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The Artistic Importance of the Prophetic Gift

The Artistic Importance of the Prophetic Gift

Christine Westhoff

All the prophets were poets” is a phrase we’ve heard from Eugene Peterson, Dr. Ellen Davis at Fuller, and many other theologians, artists, and poets. Perhaps I’d add that the biblical prophets were artists, not just poets. Many prophets, including Abraham, Moses, Ahijah, Elijah, Isaiah, Deborah, Jeremiah, Ezekiel, and Jesus used symbolic actions—without words—to prophesy. Their creative demonstration, action, gesture, movement, or posture was an artistic approach to communicating vital messages to the people. The prophets themselves were arguably some of the most creatively artistic people ever to walk this earth.

Art and prophecy isn’t a new conversation. The most common and well-embraced expression of the arts in most churches today is through musical worship. Within many ministries and churches today, the singers and musicians who lead worship are given space to be led by the Holy Spirit, with space for spontaneous moments of sung inspiration. This is a beautiful way to express inspiration from Heaven and I am so often deeply blessed in these moments. Yet, I often wonder if these singers are being mentored into a more thorough understanding of the true prophetic we see in scripture. For that matter, I also wonder if the pastors and leaders of these congregations have a confident process in place to help the community rightly relate to any inspiration that is spontaneously sung, especially those that may have weighty implications.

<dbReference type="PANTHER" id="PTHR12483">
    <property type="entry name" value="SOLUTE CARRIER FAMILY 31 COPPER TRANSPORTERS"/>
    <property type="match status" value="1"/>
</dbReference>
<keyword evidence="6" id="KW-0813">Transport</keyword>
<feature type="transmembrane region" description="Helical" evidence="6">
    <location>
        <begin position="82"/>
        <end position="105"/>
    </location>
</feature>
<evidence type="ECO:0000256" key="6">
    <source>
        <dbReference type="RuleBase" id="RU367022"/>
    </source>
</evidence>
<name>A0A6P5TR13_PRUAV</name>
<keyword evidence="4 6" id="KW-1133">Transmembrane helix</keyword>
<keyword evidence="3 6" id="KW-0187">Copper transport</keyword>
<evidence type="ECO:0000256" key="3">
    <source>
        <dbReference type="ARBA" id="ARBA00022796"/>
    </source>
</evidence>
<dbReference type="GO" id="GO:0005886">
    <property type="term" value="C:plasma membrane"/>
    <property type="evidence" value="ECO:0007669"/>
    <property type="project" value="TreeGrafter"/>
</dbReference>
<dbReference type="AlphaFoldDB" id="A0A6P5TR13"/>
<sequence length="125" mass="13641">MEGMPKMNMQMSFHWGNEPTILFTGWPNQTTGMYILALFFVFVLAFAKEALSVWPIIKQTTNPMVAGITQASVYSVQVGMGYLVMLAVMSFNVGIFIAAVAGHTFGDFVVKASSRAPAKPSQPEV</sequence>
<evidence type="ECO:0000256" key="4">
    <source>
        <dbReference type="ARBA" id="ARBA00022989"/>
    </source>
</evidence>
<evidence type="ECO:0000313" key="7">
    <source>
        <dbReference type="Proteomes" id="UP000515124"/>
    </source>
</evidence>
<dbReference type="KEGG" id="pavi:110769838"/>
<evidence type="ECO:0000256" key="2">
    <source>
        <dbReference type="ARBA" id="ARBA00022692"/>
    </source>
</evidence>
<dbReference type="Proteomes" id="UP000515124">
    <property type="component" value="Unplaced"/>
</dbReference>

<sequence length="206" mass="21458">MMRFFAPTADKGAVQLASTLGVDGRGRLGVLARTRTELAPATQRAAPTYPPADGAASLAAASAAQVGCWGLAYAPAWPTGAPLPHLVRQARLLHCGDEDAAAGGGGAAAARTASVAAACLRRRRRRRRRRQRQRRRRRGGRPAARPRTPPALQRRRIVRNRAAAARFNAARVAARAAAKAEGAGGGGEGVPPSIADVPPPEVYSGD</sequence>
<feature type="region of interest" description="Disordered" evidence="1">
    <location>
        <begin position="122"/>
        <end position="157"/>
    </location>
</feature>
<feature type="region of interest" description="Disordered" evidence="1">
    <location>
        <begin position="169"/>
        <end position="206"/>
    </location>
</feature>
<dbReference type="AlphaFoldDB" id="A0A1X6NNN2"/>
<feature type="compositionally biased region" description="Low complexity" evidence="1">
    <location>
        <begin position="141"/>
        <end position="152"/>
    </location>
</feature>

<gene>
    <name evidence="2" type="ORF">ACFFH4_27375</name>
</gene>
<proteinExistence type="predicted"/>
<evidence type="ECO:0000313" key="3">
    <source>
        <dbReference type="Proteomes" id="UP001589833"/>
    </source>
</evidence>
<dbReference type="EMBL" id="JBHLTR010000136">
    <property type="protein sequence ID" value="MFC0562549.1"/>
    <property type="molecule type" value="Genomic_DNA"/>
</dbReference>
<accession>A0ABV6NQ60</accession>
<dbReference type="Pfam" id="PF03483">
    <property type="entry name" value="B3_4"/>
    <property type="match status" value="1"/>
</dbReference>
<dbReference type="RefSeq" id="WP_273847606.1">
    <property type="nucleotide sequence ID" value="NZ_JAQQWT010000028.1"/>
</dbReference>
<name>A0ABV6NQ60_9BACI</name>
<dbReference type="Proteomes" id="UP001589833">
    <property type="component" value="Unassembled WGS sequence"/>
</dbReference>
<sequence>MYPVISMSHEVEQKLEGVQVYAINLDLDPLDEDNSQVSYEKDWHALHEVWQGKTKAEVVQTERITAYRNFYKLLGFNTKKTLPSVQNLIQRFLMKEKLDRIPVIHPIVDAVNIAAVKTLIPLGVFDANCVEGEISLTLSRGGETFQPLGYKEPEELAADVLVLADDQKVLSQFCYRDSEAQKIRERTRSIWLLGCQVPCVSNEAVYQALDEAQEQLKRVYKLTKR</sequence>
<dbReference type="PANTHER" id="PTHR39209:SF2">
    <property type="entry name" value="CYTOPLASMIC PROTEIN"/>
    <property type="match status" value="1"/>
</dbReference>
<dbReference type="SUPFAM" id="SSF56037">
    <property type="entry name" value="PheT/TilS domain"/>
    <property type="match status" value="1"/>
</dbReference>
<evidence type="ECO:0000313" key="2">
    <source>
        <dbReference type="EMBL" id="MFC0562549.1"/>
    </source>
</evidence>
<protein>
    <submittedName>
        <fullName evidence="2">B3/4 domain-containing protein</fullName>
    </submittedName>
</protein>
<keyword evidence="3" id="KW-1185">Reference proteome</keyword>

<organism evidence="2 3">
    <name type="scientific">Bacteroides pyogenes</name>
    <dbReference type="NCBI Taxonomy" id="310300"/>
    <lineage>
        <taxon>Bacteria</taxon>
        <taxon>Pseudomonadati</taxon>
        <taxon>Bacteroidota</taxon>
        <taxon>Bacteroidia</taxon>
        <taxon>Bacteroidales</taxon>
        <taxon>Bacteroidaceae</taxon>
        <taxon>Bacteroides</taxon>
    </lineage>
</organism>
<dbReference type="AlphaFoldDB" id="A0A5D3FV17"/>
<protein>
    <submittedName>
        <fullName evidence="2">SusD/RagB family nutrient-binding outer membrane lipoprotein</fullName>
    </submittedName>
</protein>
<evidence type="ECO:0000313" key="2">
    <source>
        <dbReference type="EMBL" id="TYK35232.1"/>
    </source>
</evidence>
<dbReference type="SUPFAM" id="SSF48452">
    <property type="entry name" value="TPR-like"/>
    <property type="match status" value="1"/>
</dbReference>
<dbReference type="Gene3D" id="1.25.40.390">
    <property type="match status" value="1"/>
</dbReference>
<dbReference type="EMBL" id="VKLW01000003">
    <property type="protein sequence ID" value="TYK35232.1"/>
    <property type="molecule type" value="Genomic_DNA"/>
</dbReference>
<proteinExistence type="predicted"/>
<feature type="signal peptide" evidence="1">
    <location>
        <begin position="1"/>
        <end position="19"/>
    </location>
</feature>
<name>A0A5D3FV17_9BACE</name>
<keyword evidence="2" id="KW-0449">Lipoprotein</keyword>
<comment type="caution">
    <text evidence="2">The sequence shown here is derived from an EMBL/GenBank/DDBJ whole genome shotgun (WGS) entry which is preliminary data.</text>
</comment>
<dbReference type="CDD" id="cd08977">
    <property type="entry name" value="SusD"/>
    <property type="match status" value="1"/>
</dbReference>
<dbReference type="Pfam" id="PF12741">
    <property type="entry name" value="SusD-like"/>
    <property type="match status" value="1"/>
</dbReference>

Look at David. We often think of David as a king, a worshiper, a warrior, or a poet, but rarely is he referred to as a prophet. Yet David shares more Messianic prophecies than any other prophet in Scripture. Often, in the middle of his lament, his worship, poetry, or praise, he pens seemingly cryptic or even off-topic sentences that end up being fulfilled very precisely in the life, death, and resurrection of Christ. I don’t think it is far-fetched to say that the Psalms are hugely responsible for us being able to recognize Jesus as the Messiah.